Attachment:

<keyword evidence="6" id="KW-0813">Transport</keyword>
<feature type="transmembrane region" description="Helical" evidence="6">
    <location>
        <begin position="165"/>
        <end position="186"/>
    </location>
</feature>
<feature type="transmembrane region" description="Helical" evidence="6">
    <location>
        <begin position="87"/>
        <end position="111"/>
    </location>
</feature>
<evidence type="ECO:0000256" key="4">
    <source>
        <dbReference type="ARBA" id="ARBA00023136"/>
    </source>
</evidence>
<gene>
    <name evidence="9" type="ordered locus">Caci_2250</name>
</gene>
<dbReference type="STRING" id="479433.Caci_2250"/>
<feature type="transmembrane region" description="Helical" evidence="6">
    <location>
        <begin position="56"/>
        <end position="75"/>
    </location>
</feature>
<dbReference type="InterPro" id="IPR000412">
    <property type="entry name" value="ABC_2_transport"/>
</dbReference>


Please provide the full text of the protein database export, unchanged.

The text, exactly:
<keyword evidence="6" id="KW-0813">Transport</keyword>
<feature type="transmembrane region" description="Helical" evidence="6">
    <location>
        <begin position="165"/>
        <end position="186"/>
    </location>
</feature>
<feature type="transmembrane region" description="Helical" evidence="6">
    <location>
        <begin position="87"/>
        <end position="111"/>
    </location>
</feature>
<evidence type="ECO:0000256" key="4">
    <source>
        <dbReference type="ARBA" id="ARBA00023136"/>
    </source>
</evidence>
<gene>
    <name evidence="9" type="ordered locus">Caci_2250</name>
</gene>
<dbReference type="STRING" id="479433.Caci_2250"/>
<feature type="transmembrane region" description="Helical" evidence="6">
    <location>
        <begin position="56"/>
        <end position="75"/>
    </location>
</feature>
<dbReference type="InterPro" id="IPR000412">
    <property type="entry name" value="ABC_2_transport"/>
</dbReference>